Now, before anyone says anything I am a great fan of Andres Oppenheimer from the Miami Herald whose columns and books on Latin America are a must read. But his latest OpEd piece has a je ne sais quoi off.
At first glance his argument is impeccable; Obama should use the next variety of meetings in the Americas to start a rapprochement with some of the countries in difficulty, mainly ailing Brazil (the biggie is OAS in Panama April 10) . Certainly since September 11 the US has been distracted from Latin America and others have step in to pick up the slack, namely China buying and pushing up the commodities market.
However if it takes two to tango, it also takes at least 2 NOT to tango. This blog has noted that the Afghanistan war and the much more questionable one in Iraq have been a huge distraction on what should have been the US real interests, namely South America its nearest neighbor. Certainly this helped a lot the chavista regime to take hold. But it was also good news for other assorted lefts that could count on US silence no matter what they did to reach office.
Yet the distancing of the US was also met by a deliberate distancing from the South. After all, someone like Lina Ron in Venezuela may not have risen to fame, and to perpetrate the damage she did, had she not been burning an US flag in front of the US Caracas embassy within hours of September 11. She was extreme but she was not alone in smiling at a US disaster. One could have certainly expected most of "the West" to participate in the anti Taliban operation, but that did not stop countries from other continents of Asia and Africa to send in some support. South of the Rio Grande I think only Salvador expressed support of any type. I understand that Afghanistan was more of NATO problem than an OAS problem but that Cardoso or Fox were not more participative is kind of a mystery. If I am wrong in my recollections, please, do correct me.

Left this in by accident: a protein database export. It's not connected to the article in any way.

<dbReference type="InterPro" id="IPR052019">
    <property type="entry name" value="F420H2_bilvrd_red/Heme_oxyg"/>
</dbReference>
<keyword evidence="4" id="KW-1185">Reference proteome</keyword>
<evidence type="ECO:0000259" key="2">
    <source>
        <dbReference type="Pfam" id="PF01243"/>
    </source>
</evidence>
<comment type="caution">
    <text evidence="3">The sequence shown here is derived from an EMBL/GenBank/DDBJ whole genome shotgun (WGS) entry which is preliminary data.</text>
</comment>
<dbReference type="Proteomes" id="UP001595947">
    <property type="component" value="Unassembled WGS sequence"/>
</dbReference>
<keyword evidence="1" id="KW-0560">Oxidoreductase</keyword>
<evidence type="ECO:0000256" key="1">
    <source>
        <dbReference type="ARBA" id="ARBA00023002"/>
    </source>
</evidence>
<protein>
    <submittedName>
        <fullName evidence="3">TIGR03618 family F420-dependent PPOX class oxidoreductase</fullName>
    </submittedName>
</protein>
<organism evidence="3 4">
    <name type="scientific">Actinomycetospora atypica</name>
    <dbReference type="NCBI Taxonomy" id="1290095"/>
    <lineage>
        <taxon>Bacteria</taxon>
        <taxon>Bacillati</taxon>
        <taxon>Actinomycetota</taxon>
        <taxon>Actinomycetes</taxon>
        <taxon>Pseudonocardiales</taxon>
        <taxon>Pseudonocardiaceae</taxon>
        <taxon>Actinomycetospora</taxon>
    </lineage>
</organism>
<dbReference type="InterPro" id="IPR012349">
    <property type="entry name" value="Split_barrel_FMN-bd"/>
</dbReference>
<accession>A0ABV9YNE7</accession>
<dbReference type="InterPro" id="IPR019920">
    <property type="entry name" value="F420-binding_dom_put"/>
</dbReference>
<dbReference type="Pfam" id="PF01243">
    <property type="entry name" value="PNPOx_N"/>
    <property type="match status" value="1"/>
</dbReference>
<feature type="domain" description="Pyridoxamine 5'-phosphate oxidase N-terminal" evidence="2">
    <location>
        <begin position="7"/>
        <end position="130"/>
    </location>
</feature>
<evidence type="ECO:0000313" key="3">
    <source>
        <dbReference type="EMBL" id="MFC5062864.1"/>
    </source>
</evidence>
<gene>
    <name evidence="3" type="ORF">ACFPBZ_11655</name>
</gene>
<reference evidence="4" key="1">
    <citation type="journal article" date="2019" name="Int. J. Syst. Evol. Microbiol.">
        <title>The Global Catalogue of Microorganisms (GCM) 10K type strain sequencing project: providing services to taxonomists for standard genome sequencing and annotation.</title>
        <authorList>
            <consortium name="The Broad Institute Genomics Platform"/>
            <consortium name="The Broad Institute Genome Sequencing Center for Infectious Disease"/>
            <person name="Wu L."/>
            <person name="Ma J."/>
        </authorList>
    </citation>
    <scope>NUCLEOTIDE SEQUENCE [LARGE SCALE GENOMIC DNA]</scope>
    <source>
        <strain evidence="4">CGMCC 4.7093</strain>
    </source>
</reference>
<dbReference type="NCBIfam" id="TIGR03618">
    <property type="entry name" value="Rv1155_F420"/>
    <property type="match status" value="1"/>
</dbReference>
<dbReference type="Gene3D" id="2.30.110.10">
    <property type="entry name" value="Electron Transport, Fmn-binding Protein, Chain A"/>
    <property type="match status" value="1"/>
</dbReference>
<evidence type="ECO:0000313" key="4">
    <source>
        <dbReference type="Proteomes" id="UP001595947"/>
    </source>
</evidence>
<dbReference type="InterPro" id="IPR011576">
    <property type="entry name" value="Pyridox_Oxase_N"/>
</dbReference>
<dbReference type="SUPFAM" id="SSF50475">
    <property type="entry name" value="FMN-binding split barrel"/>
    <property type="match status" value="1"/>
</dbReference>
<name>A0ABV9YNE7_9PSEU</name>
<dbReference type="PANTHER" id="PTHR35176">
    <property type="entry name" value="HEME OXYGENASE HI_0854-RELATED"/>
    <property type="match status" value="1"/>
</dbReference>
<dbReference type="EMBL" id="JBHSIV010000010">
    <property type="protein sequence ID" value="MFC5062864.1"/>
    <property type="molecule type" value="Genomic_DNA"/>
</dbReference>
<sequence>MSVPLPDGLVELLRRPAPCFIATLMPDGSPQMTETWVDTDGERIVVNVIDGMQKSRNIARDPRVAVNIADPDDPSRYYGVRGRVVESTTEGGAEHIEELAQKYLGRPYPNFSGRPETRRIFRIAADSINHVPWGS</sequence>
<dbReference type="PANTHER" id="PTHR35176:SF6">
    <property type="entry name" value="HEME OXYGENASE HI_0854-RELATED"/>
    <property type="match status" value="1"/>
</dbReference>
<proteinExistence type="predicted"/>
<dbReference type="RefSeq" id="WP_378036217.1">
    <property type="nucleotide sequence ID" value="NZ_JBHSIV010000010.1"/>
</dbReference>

The fact of the matter is that the US did try to have some links. For example George Bush braved the continent to have diner at a Montevideo steak house while in Buenos Aires Chavez paid for an anti US meeting. But in the end people like Lula were delighted at the opportunity offered by US pusillanimity to flex Brazilian imperialism through proxies like UNASUR, Chavez and others.
Poor Obama did not have much of chance. He tried to ingratiate himself at first, even receiving an idiotic book from Chavez at the Trinidad summit. In the Honduras fiasco he tried to see things Latin America way. To which result? Now, in his lameduckness I suppose that Obama is recentering the US interests where they truly belong, or at least where the US can hope for some significant influence or even alliances. In 2015 what matters to the US are its partners Europe/Japan/Aussieland/likewise; middle East; and Central America and the Caribbean, the source of great immigration problems. Even Israel seems on its way to be demoted from numero 1. In South America the lone interest seems to be Colombia and I even start doubting it now that Santos seems to bent on sabotaging Uribe's successes while ignoring Venezuela narco state.